Meet Your Bacteria introduces you to all of your tiny tenants, and reveals the fascinating inner workings of your body, and the importance of these usually helpful (but sometimes harmful) microbes.Highly topical and accessible, this book:- Explores the different bacteria that live on and in various parts of your body (not just in the gut)- Explains what they do, and why some are beneficial and some harmful- Offers practical advice for promoting the good and inhibiting the bad bacteria- Examines the latest thinking on good and bad dirt, and the links between bacteria and diseaseIncluding in-depth profiles on each of the most important families of bacteria living in the human body, and helpful advice on how you can look after your own health through greater knowledge of your microbial friends, this is a wide-ranging introduction to the secret world inside your own body.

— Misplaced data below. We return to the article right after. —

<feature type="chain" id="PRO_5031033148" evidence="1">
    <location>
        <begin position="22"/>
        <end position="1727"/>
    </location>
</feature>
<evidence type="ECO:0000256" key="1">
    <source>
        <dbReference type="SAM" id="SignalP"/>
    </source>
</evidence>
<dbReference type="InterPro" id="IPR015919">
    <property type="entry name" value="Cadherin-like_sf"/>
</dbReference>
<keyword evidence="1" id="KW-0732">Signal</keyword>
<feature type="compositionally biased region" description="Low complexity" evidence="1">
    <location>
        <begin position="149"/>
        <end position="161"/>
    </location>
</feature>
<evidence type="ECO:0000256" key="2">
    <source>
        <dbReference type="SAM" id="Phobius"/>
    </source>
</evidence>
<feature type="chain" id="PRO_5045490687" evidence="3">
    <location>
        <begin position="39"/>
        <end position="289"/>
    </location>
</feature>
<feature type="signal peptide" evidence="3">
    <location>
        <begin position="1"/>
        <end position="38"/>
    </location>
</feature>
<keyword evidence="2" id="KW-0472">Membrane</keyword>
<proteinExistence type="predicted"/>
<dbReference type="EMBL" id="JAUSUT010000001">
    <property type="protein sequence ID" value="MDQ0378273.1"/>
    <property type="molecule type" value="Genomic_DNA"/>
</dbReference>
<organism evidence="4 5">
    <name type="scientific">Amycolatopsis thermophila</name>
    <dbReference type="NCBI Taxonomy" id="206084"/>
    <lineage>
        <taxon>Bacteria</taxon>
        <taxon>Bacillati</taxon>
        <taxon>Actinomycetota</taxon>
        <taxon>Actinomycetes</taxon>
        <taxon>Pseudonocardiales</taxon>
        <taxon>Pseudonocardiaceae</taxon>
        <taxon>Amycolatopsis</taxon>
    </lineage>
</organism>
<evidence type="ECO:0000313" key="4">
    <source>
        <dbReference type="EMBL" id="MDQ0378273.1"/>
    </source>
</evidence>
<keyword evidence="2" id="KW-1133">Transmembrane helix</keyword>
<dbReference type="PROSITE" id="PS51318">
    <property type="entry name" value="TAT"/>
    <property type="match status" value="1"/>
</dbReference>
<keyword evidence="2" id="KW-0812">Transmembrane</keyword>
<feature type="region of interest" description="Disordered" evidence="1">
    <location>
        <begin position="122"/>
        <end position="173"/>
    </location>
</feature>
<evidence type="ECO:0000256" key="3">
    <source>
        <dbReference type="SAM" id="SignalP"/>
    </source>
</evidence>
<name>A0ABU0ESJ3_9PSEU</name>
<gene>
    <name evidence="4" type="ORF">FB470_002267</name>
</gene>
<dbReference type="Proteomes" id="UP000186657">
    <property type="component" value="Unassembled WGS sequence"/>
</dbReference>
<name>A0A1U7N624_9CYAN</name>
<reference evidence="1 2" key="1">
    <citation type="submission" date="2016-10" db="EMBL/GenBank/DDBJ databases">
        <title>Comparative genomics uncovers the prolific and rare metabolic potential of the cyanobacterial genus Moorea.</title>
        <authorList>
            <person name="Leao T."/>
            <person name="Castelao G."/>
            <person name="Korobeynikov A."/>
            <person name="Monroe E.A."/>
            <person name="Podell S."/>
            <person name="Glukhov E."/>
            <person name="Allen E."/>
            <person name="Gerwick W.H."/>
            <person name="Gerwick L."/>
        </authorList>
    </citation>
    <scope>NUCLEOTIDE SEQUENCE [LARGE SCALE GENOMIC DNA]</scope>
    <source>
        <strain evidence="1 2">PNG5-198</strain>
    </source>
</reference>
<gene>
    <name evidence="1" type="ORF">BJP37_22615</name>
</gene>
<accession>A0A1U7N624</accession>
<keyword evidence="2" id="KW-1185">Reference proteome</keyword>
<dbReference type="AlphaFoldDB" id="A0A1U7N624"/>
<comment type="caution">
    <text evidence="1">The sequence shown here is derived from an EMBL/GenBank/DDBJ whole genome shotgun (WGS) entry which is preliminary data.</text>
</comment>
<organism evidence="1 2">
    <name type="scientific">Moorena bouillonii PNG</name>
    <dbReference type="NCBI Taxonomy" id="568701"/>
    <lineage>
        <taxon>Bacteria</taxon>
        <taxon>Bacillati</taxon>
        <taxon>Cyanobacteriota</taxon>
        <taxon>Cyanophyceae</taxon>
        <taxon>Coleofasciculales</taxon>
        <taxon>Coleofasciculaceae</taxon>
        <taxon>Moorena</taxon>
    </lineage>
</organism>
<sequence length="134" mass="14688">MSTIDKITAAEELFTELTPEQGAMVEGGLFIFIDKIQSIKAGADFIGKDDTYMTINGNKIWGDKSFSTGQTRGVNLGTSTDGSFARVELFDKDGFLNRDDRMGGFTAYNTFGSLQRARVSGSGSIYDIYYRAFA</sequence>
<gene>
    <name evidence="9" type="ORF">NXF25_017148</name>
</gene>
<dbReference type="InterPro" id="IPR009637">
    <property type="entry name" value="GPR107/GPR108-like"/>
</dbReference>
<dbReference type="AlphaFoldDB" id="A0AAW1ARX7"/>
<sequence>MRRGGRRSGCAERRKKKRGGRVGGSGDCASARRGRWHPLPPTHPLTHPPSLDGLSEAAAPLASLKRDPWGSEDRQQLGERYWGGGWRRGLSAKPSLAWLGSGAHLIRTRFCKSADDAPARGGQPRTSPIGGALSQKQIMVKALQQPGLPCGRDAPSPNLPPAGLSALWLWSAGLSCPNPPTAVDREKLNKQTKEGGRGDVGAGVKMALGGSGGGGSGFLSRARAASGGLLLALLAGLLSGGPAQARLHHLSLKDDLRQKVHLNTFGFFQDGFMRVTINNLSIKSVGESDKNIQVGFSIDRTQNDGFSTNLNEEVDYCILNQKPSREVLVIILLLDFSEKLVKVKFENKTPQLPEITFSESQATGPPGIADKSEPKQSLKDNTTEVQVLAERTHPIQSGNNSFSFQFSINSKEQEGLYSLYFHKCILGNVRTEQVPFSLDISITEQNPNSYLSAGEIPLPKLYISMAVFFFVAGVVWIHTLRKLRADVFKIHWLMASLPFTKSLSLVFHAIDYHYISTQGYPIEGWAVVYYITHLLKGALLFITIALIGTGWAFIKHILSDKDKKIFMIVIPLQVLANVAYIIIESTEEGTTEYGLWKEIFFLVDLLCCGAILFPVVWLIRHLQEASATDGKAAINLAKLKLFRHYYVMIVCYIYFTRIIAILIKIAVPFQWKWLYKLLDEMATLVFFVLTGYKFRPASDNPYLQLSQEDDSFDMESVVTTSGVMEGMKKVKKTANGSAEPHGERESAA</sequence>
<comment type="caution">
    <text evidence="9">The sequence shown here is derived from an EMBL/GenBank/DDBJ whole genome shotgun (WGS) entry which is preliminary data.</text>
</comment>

Kyle Books

101 Things for Kids to do on a Rainy Day

Dawn Isaac
Authors:
Dawn Isaac

From the author of 101 Things for Kids to do Outside, which has fast become a go-to book for children and parents alike, comes this excellent new volume full of creative (and occasionally crazy) ideas for things to do when the weather is bad and you're stuck inside - without having to go any where near a TV or computer screen! Why not grow a windowsill herb garden, make your own jigsaw, or learn to play the glasses? Get crafty with decoupage and salt dough, or play detective by dusting for fingerprints. Exciting makes include terrariums and kaleidoscopes, whilst wacky games cover everything from Balloon Stomp to Sticky Note Scramble. All 101 ideas are designed to be achievable with little or no parental help, and only use materials that you already have around the house. With a wealth of creative and fun suggestions to keep you amused, you might not even notice that the rain has stopped.